The Walking Eye Con Breakdown

This past weekend was The Walking Eye Con in Des Moines, hosted by my friends over at The Walking Eye podcast. I had a great time — hung out with friends, met new people, and played games.

I got to play some new games, some games I’d never heard of, some games I’d been wanting to play and some games I always enjoy playing.

Now for the breakdown!

Friday started with a 10-person game of The Resistance. Basically like Mafia or Werewolf if you’re familiar with those. You’re in a resistance group — you can decide what you’re fighting against. You go on missions and there are spies in the group that try to sabotage it. It’s pretty hard to win if you’re not a spy. Each mission each person going on the mission secretly decides whether to sabotage or not. All it needs is one sabotage for the mission to fail. Three failed missions and the spies win. There’s a little more, but that’s the gist. It’s very much a social game, because you need to figure out who you can trust and who you can’t. It’s usually not too tough to figure out one or two of the spies, but figuring out all of them can be tricky. Anyhow, not really my kind of game. Was a fun diversion and the social aspect was more i interesting than the game aspect, but it’s not something I’d really elect to play if I have an option.

I got to see a very very small bit of the new Marvel Heroic RPG (we just had a quick battle with 6 PCs vs the Hulk). I don’t really have enough to go on to form a solid opinion, but it was fun and I like the way dice pools are built up. Also, my understanding is you don’t really make characters (although I believe there are options to). I think the standard mode is just to play as an existing hero in the Marvel universe, most (if not all) of whom are all statted out. I’d like to give the game another try at some point, but I’m not in a huge rush. I’m not a big superhero/comic book fan, so it’s not something I absolutely have to try.

I also got to break out my newest card game, Cards Against Humanity. It’s pretty much exactly what it says on the tin. It plays like Apples to Apples, but the combinations are a lot worse. You’ll definitely want to play with the right group of people, because the humor gets to be quite awful. Seriously, when you have cards that say something like “jerking off into a pool of children’s tears” you know it’s going to make for an… interesting game.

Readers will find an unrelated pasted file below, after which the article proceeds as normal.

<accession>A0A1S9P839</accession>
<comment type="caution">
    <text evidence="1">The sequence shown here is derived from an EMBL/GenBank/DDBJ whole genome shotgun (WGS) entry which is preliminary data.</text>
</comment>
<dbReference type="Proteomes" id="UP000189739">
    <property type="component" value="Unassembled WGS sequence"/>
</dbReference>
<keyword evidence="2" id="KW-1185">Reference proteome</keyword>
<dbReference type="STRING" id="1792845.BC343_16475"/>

I tried out a game called Puzzle Strike. It’s a Dominion clone. Instead of cards it uses chips, which are kind of a pain in the ass to handle. It’s suppose to simulate those sort of Bejeweled-like fighting game. With gems falling down and using them to do stuff and the like and burying your opponent under gems. I’m not a big Dominion fan, so this gets a big “meh” from me. But I did like that there were different characters you could be, each of which had some abilities that only they had, so it certainly changed things up a bit. Some of the rules were written pretty poorly and it took a bit to really nail down some things. But, aside from chips being a pain in the ass to work with, I think most people that enjoy Dominion might enjoy this.

Last game of the night was Tales of the Arabian Nights, which I’ve already mentioned. Still one of my favorite games at the moment. Although this Tumblr definitely has a point. The winning rules do feel a bit tacked on and aren’t terribly satisfying. On the other hand, I really never bother using them when I play and we just play until we’re ready to do something else and we don’t really care much what scores people have at that point. I’m fine with having win conditions, but they do definitely feel pretty tangential to what’s going on in the game. His complaint about the morning/noon/night mechanic is also spot on. There’s a large chunk of the book unavailable to you because you start in the morning, then if the deck of encounter cards is exhausted, they’re reshuffled and you play in the afternoon. Another time in the night. Even with a 4 player game we never got through the entire deck. One game I played we said “screw it” and just started in the night. Right now that seems the only feasible way to get to those stories.

Saturday morning those of us that are early risers were just killing time. We played some Nuts, which is always pretty amusing and invariably turns everyone’s sense of humor into that of an adolescent boy. Nothing like a table of adults making jokes about touching each others nuts.

Then, someone broke out a Jenga tower. I decided to get a bit of practice since I knew someone was planning to run Dread later in the day. I’d never played actual Jenga before (I once played a hack of Dread, but that was the first time I’d touched a Jenga tower). Probably the best part is simply the trash talking and the occasional amazing pull when someone gets a block out that no one thought possible. We played a few rounds of that before we got bored and moved on.